Ending Nurse-to-Nurse Hostility: Why Nurses Eat Their Young and Each Other
Kathleen Bartholomew, RN, MN
Size: 9" x 7" book
Includes 4 Nursing Contact Hours!
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"It's about time that nurses have a practical and timely book for assessing and eliminating the horizontal violence that marks so much of our professional life. This book focuses on the origin and nature of the mutual violence and negativity (horizontal hostility) we have exhibited with each other and upon our colleagues for so long. It suggests ways to deal with it and move toward more healthy styles of relationship and interaction. I simply cannot imagine a nurse (or anyone for that matter) who cannot benefit from using this resource. If you haven't obtained it yet, get it now; you will find here something that will truly add value to your personal and professional development." — Tim Porter-O'Grady, EdD, APRN, FAAN, nationally respected expert
Admitting that disruptive nurse-to-nurse relationships exist in your facility is the first step to recovery. The expression "nurses eat their young and each other" is so far removed from our idea of the caring and nurturing nurse, we shudder to think it could possibly be true. But the truth is, nurses are hurting each other. Long hours, difficult physicians, and the emotional demands of the job can take their toll and cause nurses of all ages to act hostile toward one another. What can you do about it? Begin your intervention with Ending Nurse-to-Nurse Hostility: Why Nurses Eat Their Young and Each Other.
This book provides "to the point" discussion, powerful advice and practical strategies to solve the problems. Through captivating anecdotal scenarios, Ending Nurse-to-Nurse Hostility examines the many facets of horizontal hostility and offers strategies to make your workplace more peaceful and attractive to current staff and future employees.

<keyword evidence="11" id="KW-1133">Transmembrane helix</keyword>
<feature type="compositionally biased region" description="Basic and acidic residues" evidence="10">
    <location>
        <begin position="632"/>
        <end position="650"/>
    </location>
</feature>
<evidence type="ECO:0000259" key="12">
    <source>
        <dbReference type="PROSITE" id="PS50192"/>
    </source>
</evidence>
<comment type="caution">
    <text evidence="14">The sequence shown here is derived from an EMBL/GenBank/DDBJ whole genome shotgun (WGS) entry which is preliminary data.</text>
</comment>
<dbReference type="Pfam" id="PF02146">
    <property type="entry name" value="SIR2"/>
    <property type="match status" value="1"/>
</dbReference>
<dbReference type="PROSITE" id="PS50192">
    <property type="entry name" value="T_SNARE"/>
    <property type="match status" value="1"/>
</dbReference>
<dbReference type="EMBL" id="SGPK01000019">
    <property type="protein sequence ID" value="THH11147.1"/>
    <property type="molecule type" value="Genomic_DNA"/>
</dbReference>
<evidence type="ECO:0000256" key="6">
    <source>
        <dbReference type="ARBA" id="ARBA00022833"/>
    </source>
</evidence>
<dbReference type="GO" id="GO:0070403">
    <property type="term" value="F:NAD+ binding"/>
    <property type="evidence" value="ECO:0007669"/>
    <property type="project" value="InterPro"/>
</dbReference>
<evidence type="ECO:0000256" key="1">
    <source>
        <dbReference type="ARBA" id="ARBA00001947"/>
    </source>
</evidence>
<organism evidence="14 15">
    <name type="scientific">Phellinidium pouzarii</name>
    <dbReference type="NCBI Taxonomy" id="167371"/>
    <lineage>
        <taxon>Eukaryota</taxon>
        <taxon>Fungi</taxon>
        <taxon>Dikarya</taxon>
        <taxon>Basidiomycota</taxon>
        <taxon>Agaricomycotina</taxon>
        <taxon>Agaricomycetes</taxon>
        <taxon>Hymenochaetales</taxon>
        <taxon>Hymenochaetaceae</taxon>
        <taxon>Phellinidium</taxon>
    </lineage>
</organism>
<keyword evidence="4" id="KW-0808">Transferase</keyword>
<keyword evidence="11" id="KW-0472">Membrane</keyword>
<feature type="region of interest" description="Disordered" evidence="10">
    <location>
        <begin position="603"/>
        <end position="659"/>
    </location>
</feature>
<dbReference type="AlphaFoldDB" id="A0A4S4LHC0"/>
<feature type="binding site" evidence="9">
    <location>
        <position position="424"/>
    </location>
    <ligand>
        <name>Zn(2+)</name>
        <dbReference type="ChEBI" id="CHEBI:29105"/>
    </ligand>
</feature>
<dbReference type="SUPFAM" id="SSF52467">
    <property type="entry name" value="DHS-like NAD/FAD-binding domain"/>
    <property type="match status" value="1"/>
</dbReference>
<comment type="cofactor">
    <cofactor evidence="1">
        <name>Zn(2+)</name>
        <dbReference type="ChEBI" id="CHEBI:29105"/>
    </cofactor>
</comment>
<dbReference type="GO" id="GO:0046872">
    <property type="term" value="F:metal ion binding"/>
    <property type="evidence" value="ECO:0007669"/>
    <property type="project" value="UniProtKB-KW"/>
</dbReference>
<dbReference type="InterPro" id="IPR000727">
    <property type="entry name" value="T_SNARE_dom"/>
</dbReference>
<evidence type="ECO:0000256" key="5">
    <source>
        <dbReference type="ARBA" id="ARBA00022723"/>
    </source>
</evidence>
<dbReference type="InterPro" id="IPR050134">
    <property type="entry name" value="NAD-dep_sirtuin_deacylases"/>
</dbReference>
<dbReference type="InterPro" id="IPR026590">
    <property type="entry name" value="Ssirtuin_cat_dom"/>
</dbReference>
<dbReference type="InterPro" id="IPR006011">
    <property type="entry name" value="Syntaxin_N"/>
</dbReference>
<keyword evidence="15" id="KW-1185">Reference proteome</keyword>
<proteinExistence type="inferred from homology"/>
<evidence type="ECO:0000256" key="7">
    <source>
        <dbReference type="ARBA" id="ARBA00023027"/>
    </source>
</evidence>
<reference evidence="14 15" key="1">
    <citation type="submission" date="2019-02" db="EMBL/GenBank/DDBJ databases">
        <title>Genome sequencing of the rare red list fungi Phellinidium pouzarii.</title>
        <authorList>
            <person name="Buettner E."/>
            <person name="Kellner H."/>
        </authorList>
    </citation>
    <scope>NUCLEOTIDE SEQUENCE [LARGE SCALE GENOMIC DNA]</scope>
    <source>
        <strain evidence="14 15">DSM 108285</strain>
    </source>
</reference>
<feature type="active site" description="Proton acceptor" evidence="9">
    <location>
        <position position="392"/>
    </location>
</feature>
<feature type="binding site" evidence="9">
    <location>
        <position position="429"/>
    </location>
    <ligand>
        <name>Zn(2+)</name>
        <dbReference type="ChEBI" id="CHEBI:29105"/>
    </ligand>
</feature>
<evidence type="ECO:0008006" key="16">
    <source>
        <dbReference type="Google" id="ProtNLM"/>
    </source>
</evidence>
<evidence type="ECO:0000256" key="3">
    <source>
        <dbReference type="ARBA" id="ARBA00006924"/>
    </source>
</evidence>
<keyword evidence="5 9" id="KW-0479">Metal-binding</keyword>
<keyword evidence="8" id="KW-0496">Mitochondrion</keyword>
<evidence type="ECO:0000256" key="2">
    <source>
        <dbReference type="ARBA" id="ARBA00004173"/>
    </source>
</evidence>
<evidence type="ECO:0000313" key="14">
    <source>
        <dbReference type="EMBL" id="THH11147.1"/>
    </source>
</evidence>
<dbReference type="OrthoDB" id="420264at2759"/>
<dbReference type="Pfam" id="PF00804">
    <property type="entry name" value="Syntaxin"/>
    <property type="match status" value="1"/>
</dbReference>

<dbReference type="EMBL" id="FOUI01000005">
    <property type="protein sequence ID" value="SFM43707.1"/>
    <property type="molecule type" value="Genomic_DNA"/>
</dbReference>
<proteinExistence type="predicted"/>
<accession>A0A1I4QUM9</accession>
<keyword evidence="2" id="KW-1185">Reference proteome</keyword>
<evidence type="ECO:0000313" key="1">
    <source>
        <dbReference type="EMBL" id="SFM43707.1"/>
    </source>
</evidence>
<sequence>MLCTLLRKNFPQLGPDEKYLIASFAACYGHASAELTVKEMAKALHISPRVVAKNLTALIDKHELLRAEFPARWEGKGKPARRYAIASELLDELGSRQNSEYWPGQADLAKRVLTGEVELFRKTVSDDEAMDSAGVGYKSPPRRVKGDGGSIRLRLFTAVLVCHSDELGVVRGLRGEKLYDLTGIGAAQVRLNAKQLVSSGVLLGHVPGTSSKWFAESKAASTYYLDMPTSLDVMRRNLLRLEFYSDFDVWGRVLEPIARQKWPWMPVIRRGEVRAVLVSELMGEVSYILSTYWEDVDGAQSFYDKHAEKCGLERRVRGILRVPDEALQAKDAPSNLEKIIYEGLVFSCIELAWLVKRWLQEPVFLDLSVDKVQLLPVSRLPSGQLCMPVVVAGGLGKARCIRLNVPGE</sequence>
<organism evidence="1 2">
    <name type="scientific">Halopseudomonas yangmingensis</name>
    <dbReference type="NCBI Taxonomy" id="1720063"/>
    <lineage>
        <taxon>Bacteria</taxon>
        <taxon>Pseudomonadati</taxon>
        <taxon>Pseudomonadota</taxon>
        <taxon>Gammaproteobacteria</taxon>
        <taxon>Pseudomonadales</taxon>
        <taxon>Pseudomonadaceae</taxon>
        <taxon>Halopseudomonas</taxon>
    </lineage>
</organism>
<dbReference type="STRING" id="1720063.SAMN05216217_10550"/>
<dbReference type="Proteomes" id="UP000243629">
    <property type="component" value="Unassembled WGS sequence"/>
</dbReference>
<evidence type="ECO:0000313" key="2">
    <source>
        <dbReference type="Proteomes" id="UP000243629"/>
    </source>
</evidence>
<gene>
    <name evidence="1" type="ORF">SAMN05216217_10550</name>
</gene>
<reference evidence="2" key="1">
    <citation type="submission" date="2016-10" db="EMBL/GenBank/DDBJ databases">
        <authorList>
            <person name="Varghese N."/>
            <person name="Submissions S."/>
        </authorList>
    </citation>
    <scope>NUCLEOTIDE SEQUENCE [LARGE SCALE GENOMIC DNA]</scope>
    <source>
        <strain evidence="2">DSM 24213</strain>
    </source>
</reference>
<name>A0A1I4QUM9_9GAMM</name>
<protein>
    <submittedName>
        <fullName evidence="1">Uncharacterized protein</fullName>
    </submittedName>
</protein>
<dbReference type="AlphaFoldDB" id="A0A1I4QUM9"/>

"This book tells it like it is. Until we (nurses) are willing to name what we've all experienced, nothing will change. But there's hope. We have the privilege of creating a healing environment for our patients and ourselves." — Elaine D. Goehner, PhD, RN, CPHQ, Swedish Medical Center, Seattle, WA
"Ending Nurse-to-Nurse Hostility is a ground-breaking work that sheds light on a very dark secret in nursing: Shortages and dissatisfaction arise as much from the serious effects of internal, horizontal violence as from low pay, long hours, and poor treatment by physicians. For the situation to improve, it has to be recognized and discussed openly, and Kathleen Bartholomew has nailed both the diagnosis and the cure. Nothing less than the safety of the American patient depends on understanding and meeting these challenges." — John J. Nance, JD, Founding Board Member, National Patient Safety Foundation
Whether you're a nurse manager looking to end the cycle of nurse-to-nurse hostility or a staff member who feels you are or have been a victim of such behavior, this book will help you:
- understand horizontal hostility and why it occurs (includes a sample employee questionnaire to assess whether horizontal hostility is an issue in your facility)
- recognize the ramifications of allowing horizontal hostility to occur and persist (e.g., nurses quit, patient care suffers, facility loses Magnet recognition)
- identify methods to prevent horizontal hostility
- implement best-practice strategies to deter horizontal hostility from re-occurring (includes steps staff and managers can take to remedy the situation)
improve the nursing culture at your facility